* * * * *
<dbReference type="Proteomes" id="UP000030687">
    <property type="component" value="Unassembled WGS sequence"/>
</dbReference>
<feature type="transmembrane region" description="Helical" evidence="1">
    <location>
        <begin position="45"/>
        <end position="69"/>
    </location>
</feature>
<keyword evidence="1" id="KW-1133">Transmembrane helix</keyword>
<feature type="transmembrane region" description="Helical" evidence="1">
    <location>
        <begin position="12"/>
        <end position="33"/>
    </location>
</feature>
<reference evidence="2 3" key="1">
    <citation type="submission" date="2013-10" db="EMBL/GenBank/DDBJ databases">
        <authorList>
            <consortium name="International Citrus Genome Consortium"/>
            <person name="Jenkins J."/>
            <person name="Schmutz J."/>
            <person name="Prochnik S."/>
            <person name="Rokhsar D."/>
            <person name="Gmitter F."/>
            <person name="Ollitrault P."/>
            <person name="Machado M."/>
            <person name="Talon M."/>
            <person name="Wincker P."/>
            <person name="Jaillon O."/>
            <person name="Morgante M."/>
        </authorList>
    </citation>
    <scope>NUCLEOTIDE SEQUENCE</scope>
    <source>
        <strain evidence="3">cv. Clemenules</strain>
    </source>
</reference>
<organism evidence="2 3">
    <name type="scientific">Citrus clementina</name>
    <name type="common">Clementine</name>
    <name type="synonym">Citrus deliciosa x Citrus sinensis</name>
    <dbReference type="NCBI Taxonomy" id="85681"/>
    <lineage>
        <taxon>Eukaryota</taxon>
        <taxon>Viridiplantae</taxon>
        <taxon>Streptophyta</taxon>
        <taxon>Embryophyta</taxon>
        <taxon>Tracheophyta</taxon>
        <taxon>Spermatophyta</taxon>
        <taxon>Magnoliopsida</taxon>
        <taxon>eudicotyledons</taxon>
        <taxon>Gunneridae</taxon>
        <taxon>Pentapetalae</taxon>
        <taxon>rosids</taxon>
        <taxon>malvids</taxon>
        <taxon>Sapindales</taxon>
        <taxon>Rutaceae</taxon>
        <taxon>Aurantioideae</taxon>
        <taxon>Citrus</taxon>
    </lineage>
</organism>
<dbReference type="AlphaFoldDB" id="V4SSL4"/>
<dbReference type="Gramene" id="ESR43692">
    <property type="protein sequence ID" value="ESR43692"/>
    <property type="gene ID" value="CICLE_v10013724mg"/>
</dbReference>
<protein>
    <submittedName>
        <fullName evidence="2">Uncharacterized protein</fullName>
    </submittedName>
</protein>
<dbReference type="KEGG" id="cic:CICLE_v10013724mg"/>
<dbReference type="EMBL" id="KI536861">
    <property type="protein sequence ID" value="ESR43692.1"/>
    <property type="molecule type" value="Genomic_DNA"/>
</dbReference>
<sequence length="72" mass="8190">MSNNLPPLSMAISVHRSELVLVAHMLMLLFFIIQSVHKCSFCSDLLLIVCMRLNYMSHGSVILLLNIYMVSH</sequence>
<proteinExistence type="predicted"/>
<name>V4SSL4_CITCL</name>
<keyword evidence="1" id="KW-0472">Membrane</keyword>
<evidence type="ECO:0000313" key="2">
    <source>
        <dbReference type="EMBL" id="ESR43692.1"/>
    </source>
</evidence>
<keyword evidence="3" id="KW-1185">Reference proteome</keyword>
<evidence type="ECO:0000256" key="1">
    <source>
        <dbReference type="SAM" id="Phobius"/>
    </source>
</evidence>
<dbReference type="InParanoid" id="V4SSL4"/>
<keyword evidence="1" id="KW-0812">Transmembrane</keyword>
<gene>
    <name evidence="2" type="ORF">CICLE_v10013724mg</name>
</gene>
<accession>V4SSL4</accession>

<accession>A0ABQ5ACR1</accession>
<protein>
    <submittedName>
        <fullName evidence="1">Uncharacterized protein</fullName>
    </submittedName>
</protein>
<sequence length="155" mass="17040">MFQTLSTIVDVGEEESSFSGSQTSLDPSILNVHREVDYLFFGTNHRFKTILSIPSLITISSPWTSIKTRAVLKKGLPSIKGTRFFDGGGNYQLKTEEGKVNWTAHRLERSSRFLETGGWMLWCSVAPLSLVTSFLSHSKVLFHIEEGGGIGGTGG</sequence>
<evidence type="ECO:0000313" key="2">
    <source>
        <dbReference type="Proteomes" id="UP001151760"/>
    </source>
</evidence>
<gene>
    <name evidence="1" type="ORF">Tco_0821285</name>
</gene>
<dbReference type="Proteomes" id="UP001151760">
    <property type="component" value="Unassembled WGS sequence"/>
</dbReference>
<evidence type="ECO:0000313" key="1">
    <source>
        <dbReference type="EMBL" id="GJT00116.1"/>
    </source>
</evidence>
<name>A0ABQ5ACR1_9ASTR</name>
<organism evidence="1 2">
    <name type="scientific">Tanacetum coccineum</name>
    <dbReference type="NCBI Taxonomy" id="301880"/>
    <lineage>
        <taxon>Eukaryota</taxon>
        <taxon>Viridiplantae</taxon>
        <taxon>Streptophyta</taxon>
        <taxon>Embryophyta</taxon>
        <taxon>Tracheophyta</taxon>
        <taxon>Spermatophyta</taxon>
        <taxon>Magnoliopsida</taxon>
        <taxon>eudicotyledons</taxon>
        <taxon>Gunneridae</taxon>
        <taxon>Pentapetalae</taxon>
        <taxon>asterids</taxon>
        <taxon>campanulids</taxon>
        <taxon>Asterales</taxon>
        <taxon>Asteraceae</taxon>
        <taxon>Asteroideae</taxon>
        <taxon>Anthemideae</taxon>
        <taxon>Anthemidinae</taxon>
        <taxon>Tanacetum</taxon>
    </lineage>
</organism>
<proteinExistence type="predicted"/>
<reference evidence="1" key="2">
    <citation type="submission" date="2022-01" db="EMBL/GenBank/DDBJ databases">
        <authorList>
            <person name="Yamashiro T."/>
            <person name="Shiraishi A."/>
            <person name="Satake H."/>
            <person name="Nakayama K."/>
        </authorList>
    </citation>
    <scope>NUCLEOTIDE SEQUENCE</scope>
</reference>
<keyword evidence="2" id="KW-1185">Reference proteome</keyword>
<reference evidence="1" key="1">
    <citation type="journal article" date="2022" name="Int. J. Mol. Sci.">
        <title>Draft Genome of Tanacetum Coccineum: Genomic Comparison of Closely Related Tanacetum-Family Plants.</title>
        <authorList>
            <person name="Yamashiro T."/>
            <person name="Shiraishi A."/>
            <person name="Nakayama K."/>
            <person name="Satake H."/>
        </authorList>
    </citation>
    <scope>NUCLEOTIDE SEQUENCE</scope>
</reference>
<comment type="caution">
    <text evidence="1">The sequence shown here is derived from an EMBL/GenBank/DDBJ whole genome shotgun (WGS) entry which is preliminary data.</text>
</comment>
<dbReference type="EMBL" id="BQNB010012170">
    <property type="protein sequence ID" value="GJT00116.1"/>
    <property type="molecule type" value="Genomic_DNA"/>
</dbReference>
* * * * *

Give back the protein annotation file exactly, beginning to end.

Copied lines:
<dbReference type="Proteomes" id="UP000030687">
    <property type="component" value="Unassembled WGS sequence"/>
</dbReference>
<feature type="transmembrane region" description="Helical" evidence="1">
    <location>
        <begin position="45"/>
        <end position="69"/>
    </location>
</feature>
<keyword evidence="1" id="KW-1133">Transmembrane helix</keyword>
<feature type="transmembrane region" description="Helical" evidence="1">
    <location>
        <begin position="12"/>
        <end position="33"/>
    </location>
</feature>
<reference evidence="2 3" key="1">
    <citation type="submission" date="2013-10" db="EMBL/GenBank/DDBJ databases">
        <authorList>
            <consortium name="International Citrus Genome Consortium"/>
            <person name="Jenkins J."/>
            <person name="Schmutz J."/>
            <person name="Prochnik S."/>
            <person name="Rokhsar D."/>
            <person name="Gmitter F."/>
            <person name="Ollitrault P."/>
            <person name="Machado M."/>
            <person name="Talon M."/>
            <person name="Wincker P."/>
            <person name="Jaillon O."/>
            <person name="Morgante M."/>
        </authorList>
    </citation>
    <scope>NUCLEOTIDE SEQUENCE</scope>
    <source>
        <strain evidence="3">cv. Clemenules</strain>
    </source>
</reference>
<organism evidence="2 3">
    <name type="scientific">Citrus clementina</name>
    <name type="common">Clementine</name>
    <name type="synonym">Citrus deliciosa x Citrus sinensis</name>
    <dbReference type="NCBI Taxonomy" id="85681"/>
    <lineage>
        <taxon>Eukaryota</taxon>
        <taxon>Viridiplantae</taxon>
        <taxon>Streptophyta</taxon>
        <taxon>Embryophyta</taxon>
        <taxon>Tracheophyta</taxon>
        <taxon>Spermatophyta</taxon>
        <taxon>Magnoliopsida</taxon>
        <taxon>eudicotyledons</taxon>
        <taxon>Gunneridae</taxon>
        <taxon>Pentapetalae</taxon>
        <taxon>rosids</taxon>
        <taxon>malvids</taxon>
        <taxon>Sapindales</taxon>
        <taxon>Rutaceae</taxon>
        <taxon>Aurantioideae</taxon>
        <taxon>Citrus</taxon>
    </lineage>
</organism>
<dbReference type="AlphaFoldDB" id="V4SSL4"/>
<dbReference type="Gramene" id="ESR43692">
    <property type="protein sequence ID" value="ESR43692"/>
    <property type="gene ID" value="CICLE_v10013724mg"/>
</dbReference>
<protein>
    <submittedName>
        <fullName evidence="2">Uncharacterized protein</fullName>
    </submittedName>
</protein>
<dbReference type="KEGG" id="cic:CICLE_v10013724mg"/>
<dbReference type="EMBL" id="KI536861">
    <property type="protein sequence ID" value="ESR43692.1"/>
    <property type="molecule type" value="Genomic_DNA"/>
</dbReference>
<sequence length="72" mass="8190">MSNNLPPLSMAISVHRSELVLVAHMLMLLFFIIQSVHKCSFCSDLLLIVCMRLNYMSHGSVILLLNIYMVSH</sequence>
<proteinExistence type="predicted"/>
<name>V4SSL4_CITCL</name>
<keyword evidence="1" id="KW-0472">Membrane</keyword>
<evidence type="ECO:0000313" key="2">
    <source>
        <dbReference type="EMBL" id="ESR43692.1"/>
    </source>
</evidence>
<keyword evidence="3" id="KW-1185">Reference proteome</keyword>
<evidence type="ECO:0000256" key="1">
    <source>
        <dbReference type="SAM" id="Phobius"/>
    </source>
</evidence>
<dbReference type="InParanoid" id="V4SSL4"/>
<keyword evidence="1" id="KW-0812">Transmembrane</keyword>
<gene>
    <name evidence="2" type="ORF">CICLE_v10013724mg</name>
</gene>
<accession>V4SSL4</accession>

<accession>A0ABQ5ACR1</accession>
<protein>
    <submittedName>
        <fullName evidence="1">Uncharacterized protein</fullName>
    </submittedName>
</protein>
<sequence length="155" mass="17040">MFQTLSTIVDVGEEESSFSGSQTSLDPSILNVHREVDYLFFGTNHRFKTILSIPSLITISSPWTSIKTRAVLKKGLPSIKGTRFFDGGGNYQLKTEEGKVNWTAHRLERSSRFLETGGWMLWCSVAPLSLVTSFLSHSKVLFHIEEGGGIGGTGG</sequence>
<evidence type="ECO:0000313" key="2">
    <source>
        <dbReference type="Proteomes" id="UP001151760"/>
    </source>
</evidence>
<gene>
    <name evidence="1" type="ORF">Tco_0821285</name>
</gene>
<dbReference type="Proteomes" id="UP001151760">
    <property type="component" value="Unassembled WGS sequence"/>
</dbReference>
<evidence type="ECO:0000313" key="1">
    <source>
        <dbReference type="EMBL" id="GJT00116.1"/>
    </source>
</evidence>
<name>A0ABQ5ACR1_9ASTR</name>
<organism evidence="1 2">
    <name type="scientific">Tanacetum coccineum</name>
    <dbReference type="NCBI Taxonomy" id="301880"/>
    <lineage>
        <taxon>Eukaryota</taxon>
        <taxon>Viridiplantae</taxon>
        <taxon>Streptophyta</taxon>
        <taxon>Embryophyta</taxon>
        <taxon>Tracheophyta</taxon>
        <taxon>Spermatophyta</taxon>
        <taxon>Magnoliopsida</taxon>
        <taxon>eudicotyledons</taxon>
        <taxon>Gunneridae</taxon>
        <taxon>Pentapetalae</taxon>
        <taxon>asterids</taxon>
        <taxon>campanulids</taxon>
        <taxon>Asterales</taxon>
        <taxon>Asteraceae</taxon>
        <taxon>Asteroideae</taxon>
        <taxon>Anthemideae</taxon>
        <taxon>Anthemidinae</taxon>
        <taxon>Tanacetum</taxon>
    </lineage>
</organism>
<proteinExistence type="predicted"/>
<reference evidence="1" key="2">
    <citation type="submission" date="2022-01" db="EMBL/GenBank/DDBJ databases">
        <authorList>
            <person name="Yamashiro T."/>
            <person name="Shiraishi A."/>
            <person name="Satake H."/>
            <person name="Nakayama K."/>
        </authorList>
    </citation>
    <scope>NUCLEOTIDE SEQUENCE</scope>
</reference>
<keyword evidence="2" id="KW-1185">Reference proteome</keyword>
<reference evidence="1" key="1">
    <citation type="journal article" date="2022" name="Int. J. Mol. Sci.">
        <title>Draft Genome of Tanacetum Coccineum: Genomic Comparison of Closely Related Tanacetum-Family Plants.</title>
        <authorList>
            <person name="Yamashiro T."/>
            <person name="Shiraishi A."/>
            <person name="Nakayama K."/>
            <person name="Satake H."/>
        </authorList>
    </citation>
    <scope>NUCLEOTIDE SEQUENCE</scope>
</reference>
<comment type="caution">
    <text evidence="1">The sequence shown here is derived from an EMBL/GenBank/DDBJ whole genome shotgun (WGS) entry which is preliminary data.</text>
</comment>
<dbReference type="EMBL" id="BQNB010012170">
    <property type="protein sequence ID" value="GJT00116.1"/>
    <property type="molecule type" value="Genomic_DNA"/>
</dbReference>